Rumored to be linked with the Phoenix Suns at no. 6, we check on Vanderbilt guard Darius Garland, who had his collegiate season cut short due to a meniscus tear.

The Knicks Wall is setting a spotlight on the top prospects in the 2019 NBA Draft. Follow along with weekly features on the draft and players. Next up is Vanderbilt lead guard Darius Garland.

When it comes to the Knicks’ upcoming draft we do know one thing—they won’t be selecting Zion Williamson. But New York does have the third pick, and for all intents and purposes, it remains a valuable commodity in a draft that is largely considered top-heavy.

Most around the league anticipate the Knicks selecting R.J. Barrett, Zion’s running mate at Duke, with their lottery pick. While the Knicks allegedly value Ja Morant, the former Murray State stand-up and self-proclaimed “point god” higher than Barrett, it is unlikely he will get past the Memphis Grizzlies at number two.

But what if the Knicks, who traded for Dennis Smith Jr. last year and are rumored to be in the running for Kyrie Irving this offseason, are still so enamored with the idea of selecting a point guard that they pick someone widely considered the second-best lead guard in the draft, Vanderbilt point guard Darius Garland?



At this point, it seems unlikely, but if the Knicks aren’t sold on Smith Jr. as their floor general of the future and Irving’s Eastern Conference semifinals performance scared off front office officials from a long-term deal, you can see them reaching for Garland with the third pick, or potentially even trading down to select the point guard. With Irving reportedly “open” to teaming up with former running mate LeBron James in L.A., this could be more of a possibility than we previously thought.

After all, this is the Knicks we’re talking about.



While Garland might not be an ideal pick for the Knicks at three, he does possess an interesting skill set that could translate nicely in the NBA.

In five games before suffering a season-ending injury, Garland averaged 16.2 points, 3.8 rebounds, and 2.6 assists on 53.7% shooting overall and 47.8% from three. He’s by no means a physically imposing guard—Garland is listed at 6’2”, 173 pounds—but shows natural ability to get into the paint off of his dribble drive and create for others.

He plays a team-oriented style of basketball, which is refreshing when you consider the isolation style most guards play in today’s NBA. That’s not to say he doesn’t show a knack for isolation play, however. Garland possesses a strong handle and creativity around the rim, which allows him to finish over taller defenders with either hand.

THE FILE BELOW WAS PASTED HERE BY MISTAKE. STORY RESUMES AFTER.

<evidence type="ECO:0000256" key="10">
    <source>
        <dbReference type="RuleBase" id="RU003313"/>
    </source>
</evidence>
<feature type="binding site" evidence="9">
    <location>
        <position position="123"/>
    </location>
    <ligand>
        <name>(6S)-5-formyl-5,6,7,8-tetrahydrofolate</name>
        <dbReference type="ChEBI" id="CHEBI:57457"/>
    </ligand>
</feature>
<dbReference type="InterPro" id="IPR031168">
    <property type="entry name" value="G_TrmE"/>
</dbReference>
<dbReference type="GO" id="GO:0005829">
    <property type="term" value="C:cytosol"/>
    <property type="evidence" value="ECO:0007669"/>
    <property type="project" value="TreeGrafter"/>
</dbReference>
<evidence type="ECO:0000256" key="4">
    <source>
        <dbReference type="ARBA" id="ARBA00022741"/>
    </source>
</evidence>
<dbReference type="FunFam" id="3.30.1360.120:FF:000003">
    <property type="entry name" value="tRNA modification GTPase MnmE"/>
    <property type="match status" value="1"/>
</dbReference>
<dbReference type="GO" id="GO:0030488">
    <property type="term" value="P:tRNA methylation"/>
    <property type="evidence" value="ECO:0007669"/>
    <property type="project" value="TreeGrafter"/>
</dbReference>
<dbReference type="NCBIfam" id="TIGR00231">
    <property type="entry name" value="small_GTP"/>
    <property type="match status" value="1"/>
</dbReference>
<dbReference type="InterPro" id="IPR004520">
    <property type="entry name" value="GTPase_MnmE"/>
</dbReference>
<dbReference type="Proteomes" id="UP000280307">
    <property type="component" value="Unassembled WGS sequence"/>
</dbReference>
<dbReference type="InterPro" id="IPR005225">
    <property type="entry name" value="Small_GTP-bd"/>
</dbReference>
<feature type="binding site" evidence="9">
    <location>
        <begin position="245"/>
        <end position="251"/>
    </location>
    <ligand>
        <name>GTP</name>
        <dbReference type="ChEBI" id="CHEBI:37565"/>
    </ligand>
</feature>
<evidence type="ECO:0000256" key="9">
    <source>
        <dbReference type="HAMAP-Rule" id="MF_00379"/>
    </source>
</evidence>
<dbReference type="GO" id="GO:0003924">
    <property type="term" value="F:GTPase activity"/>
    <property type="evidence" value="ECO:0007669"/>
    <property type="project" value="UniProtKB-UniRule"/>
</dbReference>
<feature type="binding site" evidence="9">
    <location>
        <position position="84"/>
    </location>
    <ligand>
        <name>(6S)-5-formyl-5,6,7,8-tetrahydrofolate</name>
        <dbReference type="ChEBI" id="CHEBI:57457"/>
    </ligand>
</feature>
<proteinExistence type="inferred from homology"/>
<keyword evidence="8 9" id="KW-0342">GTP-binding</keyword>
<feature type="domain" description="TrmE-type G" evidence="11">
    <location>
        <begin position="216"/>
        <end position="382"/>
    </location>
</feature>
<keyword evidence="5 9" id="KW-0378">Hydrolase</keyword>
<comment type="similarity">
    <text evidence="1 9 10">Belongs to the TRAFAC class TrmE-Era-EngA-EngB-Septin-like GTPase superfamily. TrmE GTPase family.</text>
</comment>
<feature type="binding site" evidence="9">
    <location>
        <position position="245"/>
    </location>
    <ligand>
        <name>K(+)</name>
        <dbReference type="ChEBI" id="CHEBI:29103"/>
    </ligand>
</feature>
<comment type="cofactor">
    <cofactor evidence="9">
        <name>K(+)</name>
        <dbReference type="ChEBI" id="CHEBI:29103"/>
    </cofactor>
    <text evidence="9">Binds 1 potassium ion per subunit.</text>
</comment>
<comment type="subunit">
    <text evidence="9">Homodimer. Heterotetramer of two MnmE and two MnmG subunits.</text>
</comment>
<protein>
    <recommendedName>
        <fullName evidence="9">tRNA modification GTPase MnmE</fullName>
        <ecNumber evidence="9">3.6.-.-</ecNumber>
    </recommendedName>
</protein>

Garland has a silky-smooth jump shot and can score anywhere on the court. In five games last season, he averaged a staggering 56.2% from the mid-range. His pull-up two is an instant bucket. Even more impressive is his 54.5% shooting on assisted threes, something that translates well in today’s pace-and-space NBA that requires spot-up shooting from all five players.

He’s Steph Curry–esque in this regard—while he has the body, handles, and vision of a point guard, he has the ability to play off the ball like a 2 guard. He’s drawn comparisons to Portland Trail Blazer Damian Lillard. Like Dame, he’s not necessarily an explosive athlete, but he has a quick twitch ability and all-around feel for the game, which makes him difficult to guard in space.

Garland is adept in the transition game, which bodes well in today’s high pace league. Off of a rebound, Garland is a threat to either take the ball coast to coast or pass the rock ahead for an easy bucket. His vision and basketball I.Q. give him the ability to see plays before they even develop.

NBA Comparisons: Damian Lillard, Kyrie Irving, Jeff Teague


There aren’t many holes in Garland’s game, at least according to limited sample size. But therein lies the problem—injury concerns have made Garland somewhat of a mixed bag. At 173 pounds he’s very light, but that can certainly change under the vigilant eyes of an NBA training staff.

While Garland is slight in size, he is actually a willing defender. He has quick hands and doesn’t back down from his opponent. However, he will need to gain size and strength to defend on a consistent basis in the NBA.

Garland has shown impressive vision for a young player, but his 0.86 assist-to-turnover ratio in limited playing time does raise eyebrows. He can get reckless with the ball at times, and that will have to change against the variety of bigger, faster, and more cerebral opponents the NBA has to offer.

Knicks Fit

Considering David Fizdale’s “position-less” approach to offense, Darius Garland could be a solid fit on the Knicks. Coach Fiz isn’t afraid to go small, and playing him next to Dennis Smith Jr. can provide the Knicks with a 1-2 punch in the backcourt with complementary skill sets. Smith Jr. is far more of a physical specimen than Garland and could be the driving force to the basket while Garland plays off the ball. Garland and Smith can take turns running the offense, a concept that, admittedly, would work far better if DSJ develops a consistent jump shot. But Garland is essentially a shooting guard playing in a point guard’s body, so he could be a fit at the one alongside a bigger distributor. 

Last year, the Knicks lacked both a creative, go-to scorer and competent three-point shooting. Garland checks both boxes. If the Knicks do decide to trade down from the third spot, Garland is certainly an enticing option. Most have him pegged going to the Phoenix Suns at six, but if the Knicks think he can be the next Lillard, they might want to consider swapping picks with Cleveland, who drafted their own point guard of the future last year in Collin Sexton and need a legitimate wing scorer like Barrett, or the Lakers, who have Lonzo Ball and the ball-dominant LeBron James, and continue to pile up additional first-round picks.


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